We are constantly looking for ways to mix up our workouts, and to challenge both our minds and our bodies with new exercises, new drills, or even new sports! We recently attended an EXOS seminar, where Coach Nicole Rodriguez spoke of the importance of plyometrics and took us through a brief introduction and some simple drills. This got us both interested in finding out more, and discovering what the hell plyometrics really are!
So….what are plyometrics?
Definition of plyometrics: exercise involving repeated rapid stretching and contracting of muscles (as by jumping and rebounding) to increase muscle power.
Plyometrics are exercises designed to increase speed, power, and explosiveness. The National Strength and Conditioning Association defines them as activities that enable a muscle to reach maximal force in the shortest amount of time. Plyometrics are often used in sports specific training.
Plyometric exercises involve three phases. The first, the eccentric phase, is a rapid muscle lengthening movement. The second involves a brief rest period known as the amortization phase. Finally, the concentric phase, where the athlete engages in an explosive muscle shortening movement. The ultimate goal of plyometrics is to reduce the amount of time in between the eccentric and concentric movements, this in turn will create more power and speed. Plyometric training centres around boosting muscular power and explosiveness designed to speed up this process.
Benefits of Plyometric Training
Plyometric training enhances the capacities of your muscles, tendons and nerves, allowing you to run faster, jump higher and hit harder.
Benefits to muscles. Physical power requires you to transfer strength into speed as fast as possible. Therefore, to increase your power, you need to focus on strengthening the muscle fibres responsible for converting strength into speed. These fibres are also known as “fast-twitch fibres.” Plyometrics can boost and increase the amount of fast-twitch fibres in our muscles, which aids with faster muscle contractions and ultimately increases power.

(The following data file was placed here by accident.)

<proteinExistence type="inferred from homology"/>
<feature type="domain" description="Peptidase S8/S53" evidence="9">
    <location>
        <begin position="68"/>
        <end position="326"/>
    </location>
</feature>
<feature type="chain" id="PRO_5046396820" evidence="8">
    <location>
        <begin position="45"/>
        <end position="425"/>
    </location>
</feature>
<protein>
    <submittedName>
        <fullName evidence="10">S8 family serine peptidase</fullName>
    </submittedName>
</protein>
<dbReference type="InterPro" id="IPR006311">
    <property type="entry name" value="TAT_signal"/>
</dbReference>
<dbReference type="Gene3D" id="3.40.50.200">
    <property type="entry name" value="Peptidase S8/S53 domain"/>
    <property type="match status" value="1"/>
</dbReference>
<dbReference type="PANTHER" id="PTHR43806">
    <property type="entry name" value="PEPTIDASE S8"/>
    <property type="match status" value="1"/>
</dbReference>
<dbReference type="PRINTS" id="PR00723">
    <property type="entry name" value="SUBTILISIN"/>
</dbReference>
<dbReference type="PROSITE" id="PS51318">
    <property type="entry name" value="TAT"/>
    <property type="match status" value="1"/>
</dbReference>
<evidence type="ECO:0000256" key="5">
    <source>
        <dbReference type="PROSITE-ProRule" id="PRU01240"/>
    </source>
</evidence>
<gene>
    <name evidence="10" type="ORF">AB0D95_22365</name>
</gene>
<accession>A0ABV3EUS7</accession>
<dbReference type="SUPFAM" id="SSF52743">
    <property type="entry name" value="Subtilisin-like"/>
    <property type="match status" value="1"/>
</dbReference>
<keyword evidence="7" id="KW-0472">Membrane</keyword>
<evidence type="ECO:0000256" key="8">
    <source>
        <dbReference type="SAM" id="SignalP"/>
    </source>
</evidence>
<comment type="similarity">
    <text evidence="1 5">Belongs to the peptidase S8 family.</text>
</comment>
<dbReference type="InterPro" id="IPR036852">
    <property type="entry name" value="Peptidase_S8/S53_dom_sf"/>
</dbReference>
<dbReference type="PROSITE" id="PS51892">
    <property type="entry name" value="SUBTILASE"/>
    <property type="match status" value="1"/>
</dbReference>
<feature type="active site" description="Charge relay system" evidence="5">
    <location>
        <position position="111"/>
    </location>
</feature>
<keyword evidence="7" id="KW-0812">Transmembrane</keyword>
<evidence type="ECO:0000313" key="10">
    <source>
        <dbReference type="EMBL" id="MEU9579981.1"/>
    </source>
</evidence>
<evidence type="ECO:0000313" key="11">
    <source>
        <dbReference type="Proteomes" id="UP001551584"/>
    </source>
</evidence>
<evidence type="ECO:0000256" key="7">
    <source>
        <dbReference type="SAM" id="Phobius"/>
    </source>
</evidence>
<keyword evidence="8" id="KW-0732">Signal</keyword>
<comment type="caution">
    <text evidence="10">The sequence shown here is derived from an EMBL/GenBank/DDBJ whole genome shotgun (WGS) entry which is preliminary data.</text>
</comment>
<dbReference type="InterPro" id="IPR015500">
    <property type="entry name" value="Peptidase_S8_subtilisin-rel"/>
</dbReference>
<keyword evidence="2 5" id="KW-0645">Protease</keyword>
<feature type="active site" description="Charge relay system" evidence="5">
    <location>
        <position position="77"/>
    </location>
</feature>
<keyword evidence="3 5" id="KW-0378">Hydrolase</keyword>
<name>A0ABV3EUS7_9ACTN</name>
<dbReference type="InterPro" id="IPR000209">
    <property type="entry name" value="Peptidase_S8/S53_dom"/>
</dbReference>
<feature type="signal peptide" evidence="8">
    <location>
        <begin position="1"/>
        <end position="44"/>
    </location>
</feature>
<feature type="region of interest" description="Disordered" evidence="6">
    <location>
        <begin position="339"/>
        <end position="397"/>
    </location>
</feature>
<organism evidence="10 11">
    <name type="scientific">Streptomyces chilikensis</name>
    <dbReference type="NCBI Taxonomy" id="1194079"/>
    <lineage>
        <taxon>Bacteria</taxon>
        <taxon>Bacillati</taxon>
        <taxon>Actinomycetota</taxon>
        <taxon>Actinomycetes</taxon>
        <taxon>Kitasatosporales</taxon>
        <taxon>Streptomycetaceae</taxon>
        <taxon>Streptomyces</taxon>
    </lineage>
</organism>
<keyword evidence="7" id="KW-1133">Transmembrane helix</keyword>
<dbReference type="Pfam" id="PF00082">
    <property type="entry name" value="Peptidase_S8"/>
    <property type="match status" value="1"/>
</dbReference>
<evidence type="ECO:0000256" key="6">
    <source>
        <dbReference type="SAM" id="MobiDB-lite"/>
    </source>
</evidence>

Benefits to tendons. Your tendons can also play a role in increasing the power and speed of your muscles. More importantly, strengthening your tendons can also mean fewer injuries. Plyometric training reinforces your tendons and improves their elasticity by placing stress on then in a measured manner.
Benefits to nervous system. In addition to increasing your power output and reinforcing tendons, plyometrics can also boost the power and speed in your nervous system! When your muscles contract, your brain emits signals to your muscles through your neuromuscular system. Plyometric training can improve the efficiency of your neuromuscular system, which in turn can increase your athletic speed and power!
Improves your abilities in other exercises and sports. Improved power and speed translate into improved performance! This is particularly beneficial to sports that entail explosive movements.Think of the benefits that an increase in speed and power could mean for Olympic Weightlifting!
Plyometric Exercises: Where to get started!
There are many many different types of plyometric exercises. It is not possible to list them all in one article, so I wanted to include a few that everyone, beginners included, could try. For those of you who are complete beginners, it is best to hold off on plyometric training until you have built up some strength and flexibility through regular cardio, weight training and mobility. Plyometrics are by their nature intense and include heavy loading of the joints and tendons. Start slowly and concentrate on achieving the correct technique. Always do a warm up before beginning, and make sure to allow for sufficient rest time between plyometric workouts. I would recommend two plyometric sessions a week. The emphasis, particularly with beginners, should be on learning how to absorb force.